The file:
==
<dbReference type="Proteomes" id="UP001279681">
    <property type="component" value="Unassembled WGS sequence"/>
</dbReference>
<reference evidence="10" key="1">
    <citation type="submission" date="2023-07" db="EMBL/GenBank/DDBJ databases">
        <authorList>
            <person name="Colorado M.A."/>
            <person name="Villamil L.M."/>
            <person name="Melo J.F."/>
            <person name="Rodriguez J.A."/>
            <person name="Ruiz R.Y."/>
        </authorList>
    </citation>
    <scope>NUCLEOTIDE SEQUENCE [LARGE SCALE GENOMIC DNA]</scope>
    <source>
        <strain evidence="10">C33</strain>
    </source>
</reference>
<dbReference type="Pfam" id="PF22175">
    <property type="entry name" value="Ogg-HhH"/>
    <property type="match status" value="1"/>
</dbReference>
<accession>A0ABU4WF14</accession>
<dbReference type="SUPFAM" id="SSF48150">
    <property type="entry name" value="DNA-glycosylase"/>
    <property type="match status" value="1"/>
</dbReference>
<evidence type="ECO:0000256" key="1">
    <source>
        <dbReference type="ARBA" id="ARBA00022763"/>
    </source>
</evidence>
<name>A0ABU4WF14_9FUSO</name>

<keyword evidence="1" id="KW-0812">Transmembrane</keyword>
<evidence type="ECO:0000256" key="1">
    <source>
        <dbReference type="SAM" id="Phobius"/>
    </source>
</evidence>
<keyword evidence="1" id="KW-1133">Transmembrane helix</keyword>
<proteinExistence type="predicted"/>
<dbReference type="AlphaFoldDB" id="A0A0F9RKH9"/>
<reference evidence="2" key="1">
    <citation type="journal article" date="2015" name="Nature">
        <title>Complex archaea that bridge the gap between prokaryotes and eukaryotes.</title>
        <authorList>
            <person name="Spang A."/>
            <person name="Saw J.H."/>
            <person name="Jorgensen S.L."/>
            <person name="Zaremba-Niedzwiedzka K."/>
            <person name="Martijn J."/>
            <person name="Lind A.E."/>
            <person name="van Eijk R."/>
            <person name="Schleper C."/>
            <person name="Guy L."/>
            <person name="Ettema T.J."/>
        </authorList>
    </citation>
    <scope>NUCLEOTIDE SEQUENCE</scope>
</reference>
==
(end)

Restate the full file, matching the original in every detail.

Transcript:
<dbReference type="Proteomes" id="UP001279681">
    <property type="component" value="Unassembled WGS sequence"/>
</dbReference>
<reference evidence="10" key="1">
    <citation type="submission" date="2023-07" db="EMBL/GenBank/DDBJ databases">
        <authorList>
            <person name="Colorado M.A."/>
            <person name="Villamil L.M."/>
            <person name="Melo J.F."/>
            <person name="Rodriguez J.A."/>
            <person name="Ruiz R.Y."/>
        </authorList>
    </citation>
    <scope>NUCLEOTIDE SEQUENCE [LARGE SCALE GENOMIC DNA]</scope>
    <source>
        <strain evidence="10">C33</strain>
    </source>
</reference>
<dbReference type="Pfam" id="PF22175">
    <property type="entry name" value="Ogg-HhH"/>
    <property type="match status" value="1"/>
</dbReference>
<accession>A0ABU4WF14</accession>
<dbReference type="SUPFAM" id="SSF48150">
    <property type="entry name" value="DNA-glycosylase"/>
    <property type="match status" value="1"/>
</dbReference>
<evidence type="ECO:0000256" key="1">
    <source>
        <dbReference type="ARBA" id="ARBA00022763"/>
    </source>
</evidence>
<name>A0ABU4WF14_9FUSO</name>

<keyword evidence="1" id="KW-0812">Transmembrane</keyword>
<evidence type="ECO:0000256" key="1">
    <source>
        <dbReference type="SAM" id="Phobius"/>
    </source>
</evidence>
<keyword evidence="1" id="KW-1133">Transmembrane helix</keyword>
<proteinExistence type="predicted"/>
<dbReference type="AlphaFoldDB" id="A0A0F9RKH9"/>
<reference evidence="2" key="1">
    <citation type="journal article" date="2015" name="Nature">
        <title>Complex archaea that bridge the gap between prokaryotes and eukaryotes.</title>
        <authorList>
            <person name="Spang A."/>
            <person name="Saw J.H."/>
            <person name="Jorgensen S.L."/>
            <person name="Zaremba-Niedzwiedzka K."/>
            <person name="Martijn J."/>
            <person name="Lind A.E."/>
            <person name="van Eijk R."/>
            <person name="Schleper C."/>
            <person name="Guy L."/>
            <person name="Ettema T.J."/>
        </authorList>
    </citation>
    <scope>NUCLEOTIDE SEQUENCE</scope>
</reference>